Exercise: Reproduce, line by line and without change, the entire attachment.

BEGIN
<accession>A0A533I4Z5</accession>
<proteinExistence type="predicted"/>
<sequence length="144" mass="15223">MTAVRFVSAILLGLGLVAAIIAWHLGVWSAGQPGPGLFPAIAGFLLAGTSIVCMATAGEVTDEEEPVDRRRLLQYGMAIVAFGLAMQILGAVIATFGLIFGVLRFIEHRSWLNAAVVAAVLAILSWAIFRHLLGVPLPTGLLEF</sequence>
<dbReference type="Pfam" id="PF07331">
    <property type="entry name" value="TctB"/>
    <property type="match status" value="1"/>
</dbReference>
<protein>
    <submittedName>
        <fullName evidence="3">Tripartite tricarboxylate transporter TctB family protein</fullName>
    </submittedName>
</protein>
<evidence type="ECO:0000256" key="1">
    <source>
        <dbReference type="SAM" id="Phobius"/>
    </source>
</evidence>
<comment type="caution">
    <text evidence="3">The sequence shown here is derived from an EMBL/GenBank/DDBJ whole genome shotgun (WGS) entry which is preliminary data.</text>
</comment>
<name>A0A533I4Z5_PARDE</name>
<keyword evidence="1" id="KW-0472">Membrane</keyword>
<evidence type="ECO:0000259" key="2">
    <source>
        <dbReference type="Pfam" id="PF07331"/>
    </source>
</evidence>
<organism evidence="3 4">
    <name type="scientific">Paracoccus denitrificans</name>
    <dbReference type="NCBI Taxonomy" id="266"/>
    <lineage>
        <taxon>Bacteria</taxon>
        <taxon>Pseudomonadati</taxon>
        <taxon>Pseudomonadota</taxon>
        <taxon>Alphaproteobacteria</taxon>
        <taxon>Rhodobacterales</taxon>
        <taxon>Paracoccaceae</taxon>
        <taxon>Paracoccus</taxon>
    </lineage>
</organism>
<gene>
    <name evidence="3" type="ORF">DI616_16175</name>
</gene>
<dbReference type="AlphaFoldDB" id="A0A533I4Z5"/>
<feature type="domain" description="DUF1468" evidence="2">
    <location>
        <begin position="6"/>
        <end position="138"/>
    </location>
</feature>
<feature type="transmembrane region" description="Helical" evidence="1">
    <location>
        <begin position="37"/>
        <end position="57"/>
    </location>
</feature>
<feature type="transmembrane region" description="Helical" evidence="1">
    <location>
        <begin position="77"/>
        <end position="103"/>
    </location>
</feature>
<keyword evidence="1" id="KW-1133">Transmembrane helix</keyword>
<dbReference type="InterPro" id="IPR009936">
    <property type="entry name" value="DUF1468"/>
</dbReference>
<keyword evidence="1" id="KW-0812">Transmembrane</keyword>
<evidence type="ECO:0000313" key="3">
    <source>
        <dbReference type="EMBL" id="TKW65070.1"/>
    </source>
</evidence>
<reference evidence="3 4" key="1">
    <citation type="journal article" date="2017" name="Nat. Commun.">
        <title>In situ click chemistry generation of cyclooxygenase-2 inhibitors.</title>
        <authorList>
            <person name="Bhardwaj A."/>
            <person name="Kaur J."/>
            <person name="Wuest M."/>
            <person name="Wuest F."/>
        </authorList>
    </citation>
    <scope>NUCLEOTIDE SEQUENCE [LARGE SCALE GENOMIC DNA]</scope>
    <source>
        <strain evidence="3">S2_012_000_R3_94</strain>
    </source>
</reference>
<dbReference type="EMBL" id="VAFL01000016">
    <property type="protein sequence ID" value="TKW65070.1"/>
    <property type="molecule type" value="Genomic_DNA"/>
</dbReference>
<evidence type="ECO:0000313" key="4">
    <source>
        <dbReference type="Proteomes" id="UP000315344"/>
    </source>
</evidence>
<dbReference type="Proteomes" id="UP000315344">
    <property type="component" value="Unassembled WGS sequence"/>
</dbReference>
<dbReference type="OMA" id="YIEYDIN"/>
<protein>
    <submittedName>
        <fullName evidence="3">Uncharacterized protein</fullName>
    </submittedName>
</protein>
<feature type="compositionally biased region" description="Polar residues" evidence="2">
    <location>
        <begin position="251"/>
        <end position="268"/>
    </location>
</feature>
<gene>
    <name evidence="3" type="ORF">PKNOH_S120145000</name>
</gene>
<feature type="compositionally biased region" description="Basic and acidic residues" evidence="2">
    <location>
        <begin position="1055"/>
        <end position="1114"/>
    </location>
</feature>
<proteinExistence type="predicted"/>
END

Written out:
<accession>A0A533I4Z5</accession>
<proteinExistence type="predicted"/>
<sequence length="144" mass="15223">MTAVRFVSAILLGLGLVAAIIAWHLGVWSAGQPGPGLFPAIAGFLLAGTSIVCMATAGEVTDEEEPVDRRRLLQYGMAIVAFGLAMQILGAVIATFGLIFGVLRFIEHRSWLNAAVVAAVLAILSWAIFRHLLGVPLPTGLLEF</sequence>
<dbReference type="Pfam" id="PF07331">
    <property type="entry name" value="TctB"/>
    <property type="match status" value="1"/>
</dbReference>
<protein>
    <submittedName>
        <fullName evidence="3">Tripartite tricarboxylate transporter TctB family protein</fullName>
    </submittedName>
</protein>
<evidence type="ECO:0000256" key="1">
    <source>
        <dbReference type="SAM" id="Phobius"/>
    </source>
</evidence>
<comment type="caution">
    <text evidence="3">The sequence shown here is derived from an EMBL/GenBank/DDBJ whole genome shotgun (WGS) entry which is preliminary data.</text>
</comment>
<name>A0A533I4Z5_PARDE</name>
<keyword evidence="1" id="KW-0472">Membrane</keyword>
<evidence type="ECO:0000259" key="2">
    <source>
        <dbReference type="Pfam" id="PF07331"/>
    </source>
</evidence>
<organism evidence="3 4">
    <name type="scientific">Paracoccus denitrificans</name>
    <dbReference type="NCBI Taxonomy" id="266"/>
    <lineage>
        <taxon>Bacteria</taxon>
        <taxon>Pseudomonadati</taxon>
        <taxon>Pseudomonadota</taxon>
        <taxon>Alphaproteobacteria</taxon>
        <taxon>Rhodobacterales</taxon>
        <taxon>Paracoccaceae</taxon>
        <taxon>Paracoccus</taxon>
    </lineage>
</organism>
<gene>
    <name evidence="3" type="ORF">DI616_16175</name>
</gene>
<dbReference type="AlphaFoldDB" id="A0A533I4Z5"/>
<feature type="domain" description="DUF1468" evidence="2">
    <location>
        <begin position="6"/>
        <end position="138"/>
    </location>
</feature>
<feature type="transmembrane region" description="Helical" evidence="1">
    <location>
        <begin position="37"/>
        <end position="57"/>
    </location>
</feature>
<feature type="transmembrane region" description="Helical" evidence="1">
    <location>
        <begin position="77"/>
        <end position="103"/>
    </location>
</feature>
<keyword evidence="1" id="KW-1133">Transmembrane helix</keyword>
<dbReference type="InterPro" id="IPR009936">
    <property type="entry name" value="DUF1468"/>
</dbReference>
<keyword evidence="1" id="KW-0812">Transmembrane</keyword>
<evidence type="ECO:0000313" key="3">
    <source>
        <dbReference type="EMBL" id="TKW65070.1"/>
    </source>
</evidence>
<reference evidence="3 4" key="1">
    <citation type="journal article" date="2017" name="Nat. Commun.">
        <title>In situ click chemistry generation of cyclooxygenase-2 inhibitors.</title>
        <authorList>
            <person name="Bhardwaj A."/>
            <person name="Kaur J."/>
            <person name="Wuest M."/>
            <person name="Wuest F."/>
        </authorList>
    </citation>
    <scope>NUCLEOTIDE SEQUENCE [LARGE SCALE GENOMIC DNA]</scope>
    <source>
        <strain evidence="3">S2_012_000_R3_94</strain>
    </source>
</reference>
<dbReference type="EMBL" id="VAFL01000016">
    <property type="protein sequence ID" value="TKW65070.1"/>
    <property type="molecule type" value="Genomic_DNA"/>
</dbReference>
<evidence type="ECO:0000313" key="4">
    <source>
        <dbReference type="Proteomes" id="UP000315344"/>
    </source>
</evidence>
<dbReference type="Proteomes" id="UP000315344">
    <property type="component" value="Unassembled WGS sequence"/>
</dbReference>
<dbReference type="OMA" id="YIEYDIN"/>
<protein>
    <submittedName>
        <fullName evidence="3">Uncharacterized protein</fullName>
    </submittedName>
</protein>
<feature type="compositionally biased region" description="Polar residues" evidence="2">
    <location>
        <begin position="251"/>
        <end position="268"/>
    </location>
</feature>
<gene>
    <name evidence="3" type="ORF">PKNOH_S120145000</name>
</gene>
<feature type="compositionally biased region" description="Basic and acidic residues" evidence="2">
    <location>
        <begin position="1055"/>
        <end position="1114"/>
    </location>
</feature>
<proteinExistence type="predicted"/>